Mainroad Lower Mainland Contracting is preparing for heavy snowfall this winter, and they warn that drivers throughout the Lower Mainland should be as well. (Sam Anderson)
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Mainroad Lower Mainland Contracting is preparing for heavy snowfall this winter, and they warn that drivers throughout the Lower Mainland should be as well. (Sam Anderson)

‘Winter is coming,’ warns highway maintenance crew

Drivers should prepare themselves for another snowy season, says Mainroad Contracting

Mainroad Group, the contracting company that maintains the Lower Mainland’s provincial highways, is warning that drivers should prepare themselves for another snowy winter.

“This year’s winter forecast is looking very similar to last year,” said Darren Ell, Mainroad Group general manager. “Winter is coming. So far it hasn’t hit, but we are still expecting it to come and we are prepared for it.”

Ell said that after every winter season, Mainroad analyzes what went well and what didn’t.

Following last year’s winter, “what we figured was we needed to pay a little more attention to some of the interchanges, the cloverleafs,” said Ell. “The main arterials are working very well.”

“We look at equipment, staffing, resources, and see what could be better. This year we’re adding more trucks. We’ve added three more plow trucks, with wings, and a bigger brine truck. Big improvement over the last year, and it should help us out with the process,” he said.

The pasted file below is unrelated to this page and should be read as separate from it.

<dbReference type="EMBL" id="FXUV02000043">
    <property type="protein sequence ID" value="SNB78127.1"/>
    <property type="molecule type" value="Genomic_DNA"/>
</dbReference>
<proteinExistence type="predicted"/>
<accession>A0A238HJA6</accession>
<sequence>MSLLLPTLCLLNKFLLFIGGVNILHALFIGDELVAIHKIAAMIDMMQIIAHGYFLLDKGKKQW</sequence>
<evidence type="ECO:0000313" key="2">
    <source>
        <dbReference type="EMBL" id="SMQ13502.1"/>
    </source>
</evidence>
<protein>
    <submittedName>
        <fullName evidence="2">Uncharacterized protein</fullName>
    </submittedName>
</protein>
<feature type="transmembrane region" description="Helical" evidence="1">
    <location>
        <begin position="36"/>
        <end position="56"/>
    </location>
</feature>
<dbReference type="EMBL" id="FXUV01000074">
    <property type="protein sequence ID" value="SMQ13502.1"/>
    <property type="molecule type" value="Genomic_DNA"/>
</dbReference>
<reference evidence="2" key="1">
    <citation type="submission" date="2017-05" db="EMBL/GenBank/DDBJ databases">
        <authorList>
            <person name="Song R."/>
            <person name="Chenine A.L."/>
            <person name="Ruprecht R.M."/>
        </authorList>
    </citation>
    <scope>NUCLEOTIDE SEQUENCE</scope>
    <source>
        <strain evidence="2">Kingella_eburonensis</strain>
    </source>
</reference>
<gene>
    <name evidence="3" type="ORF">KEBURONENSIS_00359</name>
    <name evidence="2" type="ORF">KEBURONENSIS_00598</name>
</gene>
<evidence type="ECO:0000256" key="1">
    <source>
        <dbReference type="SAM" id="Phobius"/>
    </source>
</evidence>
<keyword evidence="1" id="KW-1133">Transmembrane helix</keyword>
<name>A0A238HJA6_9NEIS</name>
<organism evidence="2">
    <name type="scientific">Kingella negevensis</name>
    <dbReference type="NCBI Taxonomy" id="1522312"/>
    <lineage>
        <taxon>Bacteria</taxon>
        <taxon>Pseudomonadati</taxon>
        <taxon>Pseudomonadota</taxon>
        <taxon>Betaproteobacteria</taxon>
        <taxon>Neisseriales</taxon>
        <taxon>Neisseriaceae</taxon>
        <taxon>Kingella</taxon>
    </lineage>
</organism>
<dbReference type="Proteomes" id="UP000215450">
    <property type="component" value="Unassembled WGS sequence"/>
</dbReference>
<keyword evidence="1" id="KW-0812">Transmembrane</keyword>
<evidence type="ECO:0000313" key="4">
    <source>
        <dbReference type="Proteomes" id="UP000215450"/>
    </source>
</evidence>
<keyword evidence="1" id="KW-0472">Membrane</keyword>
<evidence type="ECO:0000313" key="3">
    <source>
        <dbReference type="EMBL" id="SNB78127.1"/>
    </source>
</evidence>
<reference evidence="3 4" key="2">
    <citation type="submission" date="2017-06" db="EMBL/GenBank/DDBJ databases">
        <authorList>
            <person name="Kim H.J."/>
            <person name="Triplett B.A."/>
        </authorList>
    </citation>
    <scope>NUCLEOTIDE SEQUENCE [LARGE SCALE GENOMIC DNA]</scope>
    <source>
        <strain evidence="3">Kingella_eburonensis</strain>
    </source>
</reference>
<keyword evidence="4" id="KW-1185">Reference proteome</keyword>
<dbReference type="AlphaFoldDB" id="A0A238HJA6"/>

Last year, Mainroad Group laid down more around 6,500 tonnes of salt on provincial highways — more than twice the average for a season, which is typically 2,000 to 3,000 tonnes. They also used more than 1 million litres of salt brine.

Ell said that Mainroad was prepared for another hard winter, and that he’d like to “remind drivers to travel safely and be properly prepared as well.”

He also wanted to give commuters a refresher on how to safely share the road with a snow plow with a list of do’s and don’ts, including:

  • Do turn on your headlights.
  • Do use winter-rated snow tires.
  • Do give snow plows at least 10 car lengths of space. Salt, snow, as well as rocks and other debris in the snow, is picked up and can hit nearby vehicles.
  • Do remember the road in front of the plow hasn’t been plowed yet. Slow down and be patient. When it’s safe to do so, the snow plow will pull over to allow motorists to pass.
  • Don’t assume the snow plow driver can see you. Keep your distance.
  • Don’t pass snow plows. You put yourself, your passengers, the snow plow operater and other motorists at risk when you try to pass a plow.
  • Don’t tailgate.

Motorists can go to shiftintowinter.ca for more winter safety tips. You can even take a quick quiz to see how much you really know about driving safely in winter conditions.



editor@cloverdalereporter.com

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